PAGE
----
Natalie Portman made headlines on Sunday night after she attended the 2020 Oscars in a Dior gown and custom black cape embroidered with the names of eight female directors snubbed at this year’s Academy Awards. Talking to the LA Times as she walked the red carpet, Natalie explained her decision, saying: "I wanted to recognise the women who were not recognised for their incredible work this year in my subtle way." Since Sunday, she has received major backlash accusing her of not working with enough female directors throughout her acting career. On Wednesday, fellow actress Rose McGowan took to Facebook, branding Portman’s “type” of activism as “deeply offensive,” and asked her to “do us all a favor and hang up your embroidered activist cloak, it doesn’t hang right.”
Issuing an official statement in response, Natalie has since addressed her critic: "I agree with Ms. McGowan that it is inaccurate to call me 'brave' for wearing a garment with women's names on it," she said, "Brave is a term I more strongly associate with actions like those of the women who have been testifying against Harvey Weinstein the last few weeks, under incredible pressure." An outspoken advocate for the Time’s Up movement, the actress continued: "I hope that what was intended as a simple nod to them does not distract from their great achievements."
In her earlier Facebook post, Rose had told Natalie: "I am singling you out because you are the latest in a long line of actresses who are acting the part of a woman who cares about other women. Actresses who supposedly stand for women, but in reality do not do much at all." In particular, Rose vented her frustration that the mother-of-two had only "worked with two female directors in your very long career- one of them was you. You have a production company that has hired exactly one female director- you."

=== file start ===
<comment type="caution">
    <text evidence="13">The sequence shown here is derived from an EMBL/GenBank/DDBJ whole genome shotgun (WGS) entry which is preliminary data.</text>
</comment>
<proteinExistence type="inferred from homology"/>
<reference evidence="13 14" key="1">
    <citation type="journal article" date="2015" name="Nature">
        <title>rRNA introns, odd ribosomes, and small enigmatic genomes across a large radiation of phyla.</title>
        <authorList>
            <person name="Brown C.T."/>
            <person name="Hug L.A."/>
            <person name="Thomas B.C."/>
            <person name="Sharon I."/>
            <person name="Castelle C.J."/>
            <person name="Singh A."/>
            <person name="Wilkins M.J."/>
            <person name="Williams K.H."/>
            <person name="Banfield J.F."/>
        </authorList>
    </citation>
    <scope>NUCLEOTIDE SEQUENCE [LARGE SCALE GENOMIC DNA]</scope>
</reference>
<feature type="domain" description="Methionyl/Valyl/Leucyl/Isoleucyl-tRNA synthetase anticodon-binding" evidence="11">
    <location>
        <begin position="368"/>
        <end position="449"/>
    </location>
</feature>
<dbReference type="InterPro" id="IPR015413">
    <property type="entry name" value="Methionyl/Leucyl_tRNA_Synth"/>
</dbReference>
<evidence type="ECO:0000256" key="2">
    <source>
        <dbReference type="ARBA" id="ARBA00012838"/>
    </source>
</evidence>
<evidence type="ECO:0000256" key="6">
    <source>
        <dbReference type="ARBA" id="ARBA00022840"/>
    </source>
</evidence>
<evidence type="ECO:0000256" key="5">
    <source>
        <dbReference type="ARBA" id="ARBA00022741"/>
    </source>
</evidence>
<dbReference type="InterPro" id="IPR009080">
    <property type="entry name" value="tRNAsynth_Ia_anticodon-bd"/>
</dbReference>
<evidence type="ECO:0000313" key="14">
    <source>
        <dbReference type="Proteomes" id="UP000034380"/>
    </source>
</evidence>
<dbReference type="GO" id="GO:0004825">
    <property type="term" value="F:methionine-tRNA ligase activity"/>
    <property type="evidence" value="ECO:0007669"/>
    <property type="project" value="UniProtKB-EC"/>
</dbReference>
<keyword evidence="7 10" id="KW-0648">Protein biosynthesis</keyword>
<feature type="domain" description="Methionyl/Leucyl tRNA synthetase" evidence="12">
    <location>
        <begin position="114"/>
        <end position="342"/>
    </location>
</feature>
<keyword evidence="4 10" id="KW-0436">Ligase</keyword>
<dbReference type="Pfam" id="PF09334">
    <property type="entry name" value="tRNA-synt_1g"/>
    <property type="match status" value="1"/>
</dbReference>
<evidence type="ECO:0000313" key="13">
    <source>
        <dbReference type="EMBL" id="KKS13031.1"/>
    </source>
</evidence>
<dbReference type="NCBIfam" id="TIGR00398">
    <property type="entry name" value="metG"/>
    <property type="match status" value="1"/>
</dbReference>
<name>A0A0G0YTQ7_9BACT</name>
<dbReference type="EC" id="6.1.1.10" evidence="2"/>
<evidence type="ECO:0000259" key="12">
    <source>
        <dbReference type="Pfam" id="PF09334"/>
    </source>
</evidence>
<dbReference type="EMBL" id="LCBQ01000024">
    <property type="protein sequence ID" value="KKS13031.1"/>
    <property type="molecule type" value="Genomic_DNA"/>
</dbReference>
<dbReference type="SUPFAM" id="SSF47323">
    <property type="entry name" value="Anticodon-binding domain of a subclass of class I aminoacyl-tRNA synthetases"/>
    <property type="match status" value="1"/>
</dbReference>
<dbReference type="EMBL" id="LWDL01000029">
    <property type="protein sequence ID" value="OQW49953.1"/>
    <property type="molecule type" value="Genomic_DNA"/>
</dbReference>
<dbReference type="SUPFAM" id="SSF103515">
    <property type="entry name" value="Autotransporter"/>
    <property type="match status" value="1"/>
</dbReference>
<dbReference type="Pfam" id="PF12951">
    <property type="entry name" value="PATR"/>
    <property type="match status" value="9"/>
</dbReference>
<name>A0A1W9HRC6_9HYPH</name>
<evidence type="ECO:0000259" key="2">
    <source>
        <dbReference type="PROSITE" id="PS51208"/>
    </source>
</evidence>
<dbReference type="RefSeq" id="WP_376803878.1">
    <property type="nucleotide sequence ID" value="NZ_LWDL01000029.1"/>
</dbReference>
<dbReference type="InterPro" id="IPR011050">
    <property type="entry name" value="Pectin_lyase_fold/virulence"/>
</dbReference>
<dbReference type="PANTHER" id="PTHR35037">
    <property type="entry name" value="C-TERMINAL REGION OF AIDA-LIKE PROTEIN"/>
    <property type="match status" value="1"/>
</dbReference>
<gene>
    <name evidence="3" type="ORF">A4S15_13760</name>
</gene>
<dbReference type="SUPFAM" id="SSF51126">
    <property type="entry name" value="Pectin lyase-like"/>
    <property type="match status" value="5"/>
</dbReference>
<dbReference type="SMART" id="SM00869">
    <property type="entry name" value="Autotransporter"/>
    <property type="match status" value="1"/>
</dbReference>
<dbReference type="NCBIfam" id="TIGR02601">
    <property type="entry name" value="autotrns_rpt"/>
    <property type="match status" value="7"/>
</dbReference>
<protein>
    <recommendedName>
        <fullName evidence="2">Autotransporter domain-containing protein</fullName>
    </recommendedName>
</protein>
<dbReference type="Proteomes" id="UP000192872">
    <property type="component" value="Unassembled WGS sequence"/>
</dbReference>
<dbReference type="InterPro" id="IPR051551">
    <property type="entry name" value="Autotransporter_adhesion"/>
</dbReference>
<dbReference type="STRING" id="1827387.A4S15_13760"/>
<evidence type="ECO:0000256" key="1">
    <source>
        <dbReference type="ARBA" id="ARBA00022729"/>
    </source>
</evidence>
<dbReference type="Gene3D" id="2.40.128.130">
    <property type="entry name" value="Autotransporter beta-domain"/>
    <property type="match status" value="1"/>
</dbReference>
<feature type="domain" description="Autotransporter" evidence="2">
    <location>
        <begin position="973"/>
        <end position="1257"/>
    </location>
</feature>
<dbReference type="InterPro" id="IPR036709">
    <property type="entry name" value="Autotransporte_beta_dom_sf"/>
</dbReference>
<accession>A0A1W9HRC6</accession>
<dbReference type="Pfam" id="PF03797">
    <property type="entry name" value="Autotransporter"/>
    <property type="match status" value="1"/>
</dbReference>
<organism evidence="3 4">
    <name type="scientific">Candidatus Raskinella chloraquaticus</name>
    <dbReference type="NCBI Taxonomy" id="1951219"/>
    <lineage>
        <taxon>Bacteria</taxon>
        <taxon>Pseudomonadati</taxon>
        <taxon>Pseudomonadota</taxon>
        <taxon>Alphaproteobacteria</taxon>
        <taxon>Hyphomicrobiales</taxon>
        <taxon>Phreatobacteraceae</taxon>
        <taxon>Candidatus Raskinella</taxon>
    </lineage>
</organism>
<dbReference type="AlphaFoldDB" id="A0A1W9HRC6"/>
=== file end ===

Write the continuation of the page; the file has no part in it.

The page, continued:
Responding directly to this, Natalie said: "It is true I've only made a few films with women. In my long career, I've only gotten the chance to work with female directors a few times." She continued: "After they are made, female-directed films face difficulty getting into festivals, getting distribution and getting accolades because of the gatekeepers at every level." Concluding her statement, Natalie said: "I want to say, I have tried, and I will keep trying. While I have not yet been successful, I am hopeful that we are stepping into a new day."
Included amongst the list of snubbed female directors was Greta Gerwig (Little Women), Lulu Wang (The Farewell), Kasi Lemmons (Harriet), Lorene Scafaria (Hustlers), Melina Matsoukas (Queen & Slim), Marielle Heller (A Beautiful Day in the Neighborhood) and Alma Har'el (Honey Boy).